What makes one mediator successful and another one just so-so?  It could include the mediator’s understanding of complex legal issues or his or her patience or creativity. But often it is a mediator’s ability to seize an opportunity to push through a roadblock. Let’s contrast two cases:

Case 1: The parties agreed to mediate their housing discrimination case after summary judgment was denied. The trial budget looked daunting to defendant, and the thought of starting trial just before Christmas brought on concerns about a jury’s Yuletide generosity.Plaintiff’s damages were speculative, but defendant feared the single mother would come across sympathetically. 

The parties agreed on a mediator with plaintiff-side housing discrimination experience but who had previously been a defense attorney. The defendant felt the mediator’s work on the plaintiff side could help the plaintiff realistically understand her trial risks. 

The mediator requested confidential mediation statements in advance. Based on the relationship of the parties up to that time, everyone agreed to dispense with opening statements with all parties in one room. The mediator quickly assessed the dynamics and the parties’ appetite for trial. He caucused, sometimes with just each side, sometimes with just the lawyers, and sometimes with just each client. He learned that, for business reasons, the defendant was motivated to get the cost of the case off his company’s books before the end of that calendar year, and he assumed the plaintiff’s attorney would probably also like to book any fees by December 31. His experience in comparable cases lent credibility to the discussions about dollars, yet, the parties went back and forth without much progress. 

As the afternoon wore on, snow was falling fast and hard, making the parties – all of whom lived out of town – nervous about driving home in the dark.  The mediator, feeling their angst, pragmatically helped them factor in the added costs of a follow-up mediation session, helping break the logjam of eight hours of caucusing and moving them toward an agreement.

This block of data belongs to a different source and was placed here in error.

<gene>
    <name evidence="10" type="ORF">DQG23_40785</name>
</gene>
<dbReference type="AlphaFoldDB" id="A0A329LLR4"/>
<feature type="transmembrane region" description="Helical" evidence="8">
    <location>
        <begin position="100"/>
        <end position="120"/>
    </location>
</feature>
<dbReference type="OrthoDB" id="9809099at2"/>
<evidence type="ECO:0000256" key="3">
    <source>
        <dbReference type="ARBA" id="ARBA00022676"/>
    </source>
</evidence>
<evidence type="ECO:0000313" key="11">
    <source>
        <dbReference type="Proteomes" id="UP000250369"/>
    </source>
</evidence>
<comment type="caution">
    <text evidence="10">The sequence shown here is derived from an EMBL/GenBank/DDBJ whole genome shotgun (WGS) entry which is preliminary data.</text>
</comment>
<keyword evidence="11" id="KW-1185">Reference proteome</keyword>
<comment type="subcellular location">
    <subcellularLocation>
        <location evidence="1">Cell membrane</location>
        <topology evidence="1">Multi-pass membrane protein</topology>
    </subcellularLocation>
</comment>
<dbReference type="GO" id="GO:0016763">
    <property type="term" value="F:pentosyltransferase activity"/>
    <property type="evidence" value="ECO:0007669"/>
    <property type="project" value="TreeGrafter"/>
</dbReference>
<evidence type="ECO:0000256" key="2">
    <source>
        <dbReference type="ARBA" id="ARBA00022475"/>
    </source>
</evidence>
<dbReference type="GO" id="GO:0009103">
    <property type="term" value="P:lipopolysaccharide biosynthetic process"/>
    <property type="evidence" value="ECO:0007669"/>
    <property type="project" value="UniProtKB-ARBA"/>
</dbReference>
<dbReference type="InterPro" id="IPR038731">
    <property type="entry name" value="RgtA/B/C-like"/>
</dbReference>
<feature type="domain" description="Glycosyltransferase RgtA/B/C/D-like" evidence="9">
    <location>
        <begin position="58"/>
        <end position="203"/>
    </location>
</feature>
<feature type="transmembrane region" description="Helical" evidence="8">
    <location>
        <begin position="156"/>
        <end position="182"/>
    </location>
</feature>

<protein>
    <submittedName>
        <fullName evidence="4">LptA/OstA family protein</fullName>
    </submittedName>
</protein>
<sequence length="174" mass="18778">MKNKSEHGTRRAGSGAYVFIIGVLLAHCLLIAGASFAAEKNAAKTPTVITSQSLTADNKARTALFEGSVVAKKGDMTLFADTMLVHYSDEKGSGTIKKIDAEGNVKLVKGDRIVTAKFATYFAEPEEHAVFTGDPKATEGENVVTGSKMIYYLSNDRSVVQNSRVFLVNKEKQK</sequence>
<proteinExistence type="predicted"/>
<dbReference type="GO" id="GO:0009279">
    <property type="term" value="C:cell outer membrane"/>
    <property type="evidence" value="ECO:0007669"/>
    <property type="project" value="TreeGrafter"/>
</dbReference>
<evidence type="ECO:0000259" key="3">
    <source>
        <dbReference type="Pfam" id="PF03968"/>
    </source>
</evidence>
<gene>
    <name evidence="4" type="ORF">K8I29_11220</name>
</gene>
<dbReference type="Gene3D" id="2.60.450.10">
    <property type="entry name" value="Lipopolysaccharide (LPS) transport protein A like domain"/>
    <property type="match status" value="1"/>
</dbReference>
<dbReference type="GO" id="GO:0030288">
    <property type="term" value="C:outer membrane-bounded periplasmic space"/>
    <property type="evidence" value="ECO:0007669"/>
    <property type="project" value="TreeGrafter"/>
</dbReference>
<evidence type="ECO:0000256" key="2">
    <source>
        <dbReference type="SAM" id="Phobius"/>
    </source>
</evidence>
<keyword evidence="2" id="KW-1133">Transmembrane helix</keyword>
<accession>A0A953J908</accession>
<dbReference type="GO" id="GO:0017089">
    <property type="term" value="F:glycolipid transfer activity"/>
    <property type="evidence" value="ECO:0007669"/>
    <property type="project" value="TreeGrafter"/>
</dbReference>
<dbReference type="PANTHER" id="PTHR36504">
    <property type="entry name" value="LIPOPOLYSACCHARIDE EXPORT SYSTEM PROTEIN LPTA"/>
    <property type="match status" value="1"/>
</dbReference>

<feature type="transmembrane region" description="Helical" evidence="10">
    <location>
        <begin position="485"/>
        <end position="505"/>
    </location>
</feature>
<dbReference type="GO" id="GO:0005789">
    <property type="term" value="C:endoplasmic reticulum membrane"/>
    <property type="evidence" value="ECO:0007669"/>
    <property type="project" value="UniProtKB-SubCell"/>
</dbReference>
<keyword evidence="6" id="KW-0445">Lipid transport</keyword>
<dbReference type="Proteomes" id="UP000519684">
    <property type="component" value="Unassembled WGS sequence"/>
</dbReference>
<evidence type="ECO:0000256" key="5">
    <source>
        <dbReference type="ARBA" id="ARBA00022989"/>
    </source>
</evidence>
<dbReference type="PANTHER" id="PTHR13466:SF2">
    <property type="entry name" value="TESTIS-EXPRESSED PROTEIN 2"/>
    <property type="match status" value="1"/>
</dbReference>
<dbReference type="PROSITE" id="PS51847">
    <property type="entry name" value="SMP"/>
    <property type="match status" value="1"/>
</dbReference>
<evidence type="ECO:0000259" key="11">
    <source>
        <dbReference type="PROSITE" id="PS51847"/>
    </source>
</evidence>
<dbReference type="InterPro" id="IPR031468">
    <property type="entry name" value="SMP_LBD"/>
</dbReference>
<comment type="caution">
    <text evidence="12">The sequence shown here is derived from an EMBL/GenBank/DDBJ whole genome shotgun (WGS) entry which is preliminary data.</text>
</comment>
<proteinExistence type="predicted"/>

Case 2: In this personal injury case mediated by an experienced litigator, the mediator unilaterally decided to dispense with opening statements, because he felt the parties were too adversarial. During the first round of caucuses, the mediator leaned on the lawyers to confidentially disclose their drop-dead numbers. This had the effect of making each party feel their case was not important and that they were not heard. 

The other concern expressed by the litigants was that this mediator seemed more interested in making sure everyone knew how smart and experienced he was than in letting them express what stood in the way of resolution. He attempted to use his experience to steer the parties toward a recommendation he felt was right, instead of allowing them to weigh various economic and non-economic components that were palatable to them. Although the parties ultimately settled the case on their own months later, neither felt that the mediation did much to advance their goals.

So how do you select the best mediator?

  • Choose someone whose schedule communicates availability and flexibility. 
  • Make sure your mediator is assertive enough to actively guide or help reframe a discussion if the parties lose their way.
  • Research your mediator options with input from colleagues. 
  • Do not rule someone out based on an assumption that his or her practice biases them toward one side or the other.  A mediator versed in the flip side of your case may help opponents appreciate risks in a way that perhaps their counsel have been unable to do.
  • Choose a mediator who will put the parties’ goals first.